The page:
Interview: Henry Rollins

Rollins001Image Courtesy of Henry Rollins Facebook

Most of the time when an artist is interviewed its because they have a product to promote. You get asked if you want to interview said artist and you talk about what they want to promote. This is great and all, and I have been lucky to talk to some awesome people over the years. When it came to Henry Rollins, he had nothing to promote, in fact, I wanted to interview him, purely because I find his in your face yet positive attitude very intriguing. I like the fact he is angry, yet compassionate, intelligent yet has thirst to learn. He is self sufficient, manages himself and his business, what you see is what you get. So, I thought, to hell with it, ill email him and ask, whats the worst he could say, no? And that was fine. So I emailed, and he got back to me in a few hours, and the reply simply read “Andrew. Hello. Thank you for the interest. I am able to answer some questions via email. I can’t get on the phone. Thanks again. Henry Rollins”. So why not I say. Email sent, and here is 10 quick questions with Henry Rollins

H2Z: Do you have any plans to partner with Netflix for any upcoming spoken word specials?
HR: I don’t. I just did one for Showtime.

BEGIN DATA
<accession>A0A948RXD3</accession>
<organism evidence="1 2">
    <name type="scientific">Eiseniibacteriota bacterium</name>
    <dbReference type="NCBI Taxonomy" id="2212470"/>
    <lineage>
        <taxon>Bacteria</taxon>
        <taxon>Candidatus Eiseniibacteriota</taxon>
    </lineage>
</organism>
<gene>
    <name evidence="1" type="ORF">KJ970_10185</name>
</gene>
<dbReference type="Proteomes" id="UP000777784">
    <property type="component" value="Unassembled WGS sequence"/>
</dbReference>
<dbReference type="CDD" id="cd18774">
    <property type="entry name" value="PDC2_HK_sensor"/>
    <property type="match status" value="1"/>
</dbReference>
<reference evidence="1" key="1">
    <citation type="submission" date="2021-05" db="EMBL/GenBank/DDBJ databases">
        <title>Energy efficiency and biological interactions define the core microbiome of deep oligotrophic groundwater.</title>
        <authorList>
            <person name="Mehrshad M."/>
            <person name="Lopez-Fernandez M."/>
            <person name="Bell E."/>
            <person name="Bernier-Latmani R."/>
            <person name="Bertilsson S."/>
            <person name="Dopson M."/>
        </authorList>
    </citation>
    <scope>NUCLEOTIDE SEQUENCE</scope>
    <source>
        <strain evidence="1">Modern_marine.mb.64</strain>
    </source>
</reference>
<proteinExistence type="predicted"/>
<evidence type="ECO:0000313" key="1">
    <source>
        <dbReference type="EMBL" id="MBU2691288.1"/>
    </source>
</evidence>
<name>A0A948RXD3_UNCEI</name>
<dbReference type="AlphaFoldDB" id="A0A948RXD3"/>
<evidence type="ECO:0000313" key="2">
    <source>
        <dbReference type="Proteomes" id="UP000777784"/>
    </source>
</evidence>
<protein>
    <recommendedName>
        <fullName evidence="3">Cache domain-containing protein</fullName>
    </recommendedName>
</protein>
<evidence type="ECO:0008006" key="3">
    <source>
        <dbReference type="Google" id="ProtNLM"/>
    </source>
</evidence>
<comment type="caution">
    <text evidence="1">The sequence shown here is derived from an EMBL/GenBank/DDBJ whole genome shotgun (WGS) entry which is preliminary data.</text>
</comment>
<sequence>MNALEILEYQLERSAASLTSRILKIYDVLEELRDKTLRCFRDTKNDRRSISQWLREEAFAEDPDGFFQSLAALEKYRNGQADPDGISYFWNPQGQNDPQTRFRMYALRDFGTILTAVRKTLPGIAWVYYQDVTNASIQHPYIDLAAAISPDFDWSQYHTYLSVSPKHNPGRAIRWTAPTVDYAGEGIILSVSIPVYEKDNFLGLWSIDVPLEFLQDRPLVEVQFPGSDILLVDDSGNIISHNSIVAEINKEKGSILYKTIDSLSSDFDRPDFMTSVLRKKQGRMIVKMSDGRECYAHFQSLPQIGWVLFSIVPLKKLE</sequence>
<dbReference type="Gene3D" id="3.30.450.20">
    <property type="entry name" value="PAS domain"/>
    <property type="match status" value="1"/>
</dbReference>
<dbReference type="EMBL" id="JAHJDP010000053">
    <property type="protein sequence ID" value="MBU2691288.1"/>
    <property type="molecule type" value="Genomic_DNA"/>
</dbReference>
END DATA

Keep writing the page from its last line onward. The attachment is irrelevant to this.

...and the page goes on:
H2Z: Do you think any of the modern music artists have a valid message and if so, who?
HR: I don’t know what defines a valid or invalid message when it comes to music. There are a lot of bands that I like to listen to, I’ve never been sure about what their message is. Last night I listened to a Led Zeppelin live album. I don’t know about the message they’re putting across or if there ever was one but the songs sure sounded good to me. I’m not trying to be obtuse. I just don’t listen to music for some kind of message.

H2Z: Australia has become a second home to you. What’s a favourite spot of yours that both Australians and visitors may not know exists, and what makes it your favourite?
HR: There’s a lot to like about Australia. Like any country, it has its challenges, of course. My favourite spots are the record stores. Australia has some great ones. Past that, I just like it there. I like the many Australians I’ve met over the decades, the weather, good food and good coffee. It’s an interesting place historically as well.